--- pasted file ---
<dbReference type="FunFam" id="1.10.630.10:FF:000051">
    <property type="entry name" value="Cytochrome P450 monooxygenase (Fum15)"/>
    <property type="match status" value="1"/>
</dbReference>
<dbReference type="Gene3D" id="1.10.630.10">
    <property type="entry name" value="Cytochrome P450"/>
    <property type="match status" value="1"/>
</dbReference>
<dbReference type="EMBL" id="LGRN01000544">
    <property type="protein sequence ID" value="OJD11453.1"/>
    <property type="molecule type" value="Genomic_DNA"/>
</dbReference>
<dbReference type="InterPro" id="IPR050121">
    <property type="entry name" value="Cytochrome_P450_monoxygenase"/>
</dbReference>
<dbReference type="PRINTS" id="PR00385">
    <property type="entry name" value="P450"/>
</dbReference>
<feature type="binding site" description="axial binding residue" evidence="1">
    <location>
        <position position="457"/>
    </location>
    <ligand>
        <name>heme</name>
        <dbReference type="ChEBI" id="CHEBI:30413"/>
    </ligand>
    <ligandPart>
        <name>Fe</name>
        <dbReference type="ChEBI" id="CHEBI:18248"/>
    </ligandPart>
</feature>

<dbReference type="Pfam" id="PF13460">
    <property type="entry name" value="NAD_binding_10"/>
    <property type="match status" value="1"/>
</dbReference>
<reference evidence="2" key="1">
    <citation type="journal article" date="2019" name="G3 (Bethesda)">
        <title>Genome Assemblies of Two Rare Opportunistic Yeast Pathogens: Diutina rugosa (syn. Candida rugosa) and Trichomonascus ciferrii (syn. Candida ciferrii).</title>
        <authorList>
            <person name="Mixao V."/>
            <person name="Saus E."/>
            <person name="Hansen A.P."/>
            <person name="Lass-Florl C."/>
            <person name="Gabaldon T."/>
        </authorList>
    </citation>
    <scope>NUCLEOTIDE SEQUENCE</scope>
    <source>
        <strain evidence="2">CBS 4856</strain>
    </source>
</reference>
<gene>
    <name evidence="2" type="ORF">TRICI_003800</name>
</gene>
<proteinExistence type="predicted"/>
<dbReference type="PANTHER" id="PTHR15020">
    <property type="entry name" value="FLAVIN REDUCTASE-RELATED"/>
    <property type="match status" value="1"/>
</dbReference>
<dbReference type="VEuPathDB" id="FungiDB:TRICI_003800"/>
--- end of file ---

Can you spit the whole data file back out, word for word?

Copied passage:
<dbReference type="FunFam" id="1.10.630.10:FF:000051">
    <property type="entry name" value="Cytochrome P450 monooxygenase (Fum15)"/>
    <property type="match status" value="1"/>
</dbReference>
<dbReference type="Gene3D" id="1.10.630.10">
    <property type="entry name" value="Cytochrome P450"/>
    <property type="match status" value="1"/>
</dbReference>
<dbReference type="EMBL" id="LGRN01000544">
    <property type="protein sequence ID" value="OJD11453.1"/>
    <property type="molecule type" value="Genomic_DNA"/>
</dbReference>
<dbReference type="InterPro" id="IPR050121">
    <property type="entry name" value="Cytochrome_P450_monoxygenase"/>
</dbReference>
<dbReference type="PRINTS" id="PR00385">
    <property type="entry name" value="P450"/>
</dbReference>
<feature type="binding site" description="axial binding residue" evidence="1">
    <location>
        <position position="457"/>
    </location>
    <ligand>
        <name>heme</name>
        <dbReference type="ChEBI" id="CHEBI:30413"/>
    </ligand>
    <ligandPart>
        <name>Fe</name>
        <dbReference type="ChEBI" id="CHEBI:18248"/>
    </ligandPart>
</feature>

<dbReference type="Pfam" id="PF13460">
    <property type="entry name" value="NAD_binding_10"/>
    <property type="match status" value="1"/>
</dbReference>
<reference evidence="2" key="1">
    <citation type="journal article" date="2019" name="G3 (Bethesda)">
        <title>Genome Assemblies of Two Rare Opportunistic Yeast Pathogens: Diutina rugosa (syn. Candida rugosa) and Trichomonascus ciferrii (syn. Candida ciferrii).</title>
        <authorList>
            <person name="Mixao V."/>
            <person name="Saus E."/>
            <person name="Hansen A.P."/>
            <person name="Lass-Florl C."/>
            <person name="Gabaldon T."/>
        </authorList>
    </citation>
    <scope>NUCLEOTIDE SEQUENCE</scope>
    <source>
        <strain evidence="2">CBS 4856</strain>
    </source>
</reference>
<gene>
    <name evidence="2" type="ORF">TRICI_003800</name>
</gene>
<proteinExistence type="predicted"/>
<dbReference type="PANTHER" id="PTHR15020">
    <property type="entry name" value="FLAVIN REDUCTASE-RELATED"/>
    <property type="match status" value="1"/>
</dbReference>
<dbReference type="VEuPathDB" id="FungiDB:TRICI_003800"/>